Multi-Species Encounters in Our Everyday Lives Anthropology Society Multi-Species Speaker Series
The University Anthropology Society Multi-Species Speaker Series presents ‘Multi-Species Encounters in Our Everyday Lives’ on Wednesday 21 October from 5pm to 6.30pm (BST); 9am to 10.30am (PST).
What do you think about when you hear birds singing in the early morning or dogs barking on busy streets? This first webinar in the Anthropology Society Multi-Species Speakers Series considers some of the multitude of interactions humans may have with other species in their everyday life – from potted plants to conspicuous rats. Join us for this exciting event as we dive into the complex multispecies relationships and networks that are formed.
Maythe S W Han
Maythe is a PhD candidate in anthropology at the University of Edinburgh. Her current doctoral project is about the economies and ecologies of multispecies kinship between dogs and their humans. Working with the central question ‘how are the relationships between dogs and their humans created, negotiated and maintained?’, the project aims to address the experiences and implications of human-canine bond vis-à-vis economies of things, values and work, as well as affective ecologies.
Nathanael is a journalist who lives in Berkeley, California with his wife and two daughters. He is the senior writer for Grist and author of the book Unseen City: The Majesty of Pigeons, the Discreet Charm of Snails & Other Wonders of the Urban Wilderness. He’s written pieces for a bunch of fancy magazines and radio shows which, he says, have won some awards that sound more important than they really are.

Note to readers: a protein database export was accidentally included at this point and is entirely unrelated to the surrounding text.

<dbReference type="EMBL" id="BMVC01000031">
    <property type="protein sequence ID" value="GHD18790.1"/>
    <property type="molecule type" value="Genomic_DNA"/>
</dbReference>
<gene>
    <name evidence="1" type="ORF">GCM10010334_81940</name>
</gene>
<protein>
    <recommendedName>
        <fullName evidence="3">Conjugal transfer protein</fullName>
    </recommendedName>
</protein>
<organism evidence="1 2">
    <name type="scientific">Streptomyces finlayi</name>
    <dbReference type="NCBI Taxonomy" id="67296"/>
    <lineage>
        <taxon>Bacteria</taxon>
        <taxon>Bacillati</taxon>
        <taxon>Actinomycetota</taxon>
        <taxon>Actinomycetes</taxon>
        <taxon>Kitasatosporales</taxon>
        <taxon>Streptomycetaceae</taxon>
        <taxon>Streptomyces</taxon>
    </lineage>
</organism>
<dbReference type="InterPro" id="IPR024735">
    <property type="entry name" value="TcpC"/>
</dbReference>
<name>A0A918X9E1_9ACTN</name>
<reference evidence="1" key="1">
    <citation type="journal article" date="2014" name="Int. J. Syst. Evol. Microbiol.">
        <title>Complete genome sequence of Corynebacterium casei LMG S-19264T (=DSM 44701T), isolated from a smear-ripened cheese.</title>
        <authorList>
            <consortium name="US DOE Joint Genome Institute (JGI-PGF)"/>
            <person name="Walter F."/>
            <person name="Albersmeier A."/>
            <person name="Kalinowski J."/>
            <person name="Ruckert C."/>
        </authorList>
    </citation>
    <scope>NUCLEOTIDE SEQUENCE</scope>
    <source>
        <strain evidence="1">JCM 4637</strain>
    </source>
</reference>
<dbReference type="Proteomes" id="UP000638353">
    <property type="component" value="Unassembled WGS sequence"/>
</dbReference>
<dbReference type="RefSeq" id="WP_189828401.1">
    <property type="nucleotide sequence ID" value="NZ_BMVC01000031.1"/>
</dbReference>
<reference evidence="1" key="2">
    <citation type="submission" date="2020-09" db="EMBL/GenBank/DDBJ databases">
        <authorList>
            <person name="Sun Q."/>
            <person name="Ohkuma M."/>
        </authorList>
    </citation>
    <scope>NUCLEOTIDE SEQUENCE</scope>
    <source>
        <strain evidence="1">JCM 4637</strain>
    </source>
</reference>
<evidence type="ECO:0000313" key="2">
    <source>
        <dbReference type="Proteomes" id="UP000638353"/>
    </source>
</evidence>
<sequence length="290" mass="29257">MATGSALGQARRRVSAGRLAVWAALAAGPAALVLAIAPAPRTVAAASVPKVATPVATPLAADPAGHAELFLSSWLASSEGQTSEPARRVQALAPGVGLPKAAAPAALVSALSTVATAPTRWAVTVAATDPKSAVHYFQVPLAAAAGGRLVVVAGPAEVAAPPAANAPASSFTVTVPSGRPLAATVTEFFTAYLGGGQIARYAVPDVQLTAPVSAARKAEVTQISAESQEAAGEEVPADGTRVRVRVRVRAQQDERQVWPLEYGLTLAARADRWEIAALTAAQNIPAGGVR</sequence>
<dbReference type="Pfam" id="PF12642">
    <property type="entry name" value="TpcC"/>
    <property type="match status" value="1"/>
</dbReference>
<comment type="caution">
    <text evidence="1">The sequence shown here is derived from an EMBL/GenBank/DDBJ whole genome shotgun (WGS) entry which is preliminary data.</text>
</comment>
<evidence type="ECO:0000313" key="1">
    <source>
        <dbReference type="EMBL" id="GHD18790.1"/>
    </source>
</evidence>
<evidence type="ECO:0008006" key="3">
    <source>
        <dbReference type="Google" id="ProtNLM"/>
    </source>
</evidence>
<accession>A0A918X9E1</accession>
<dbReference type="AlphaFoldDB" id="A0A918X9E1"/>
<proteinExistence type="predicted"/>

Darya is a PhD student with the School of Modern Languages and School of International Relations and she studies displacement from the Donbas region, Ukraine as a multispecies event by focusing on stories about plants in interviews with internally displaced persons. Her research explores how displacement ruptured human-plant networks of care and how some of these networks were reconfigured in new places. The examples she is working with include practices of community gardening performed by internally displaced persons, stories of evacuating and transporting plants, and memories about plants that remained in the abandoned homes. In addition to oral history and literary analysis, Darya engages critical-creative methods as part of her research.
Dr Matheus Alves Duarte da Silva
Matheus holds a PhD in history of science from the Ecole des Hautes Etudes en Sciences Sociales (Paris/France) after defending the thesis ‘Quand la peste connectait le monde: production et circulation de savoirs microbiologiques entre Bresil, Inde et France (1894-1922)’. He is now a postdoctoral research assistant at the St Andrews within the project ‘The Global War Against the Rat and the Epistemic Emergence of Zoonosis’ and investigates the social history of rat-catching practices. His main interests are on the Global History of Science; connected histories between Brazil, France and India; the History of Microbiology; and the History of Tropical Medicine.
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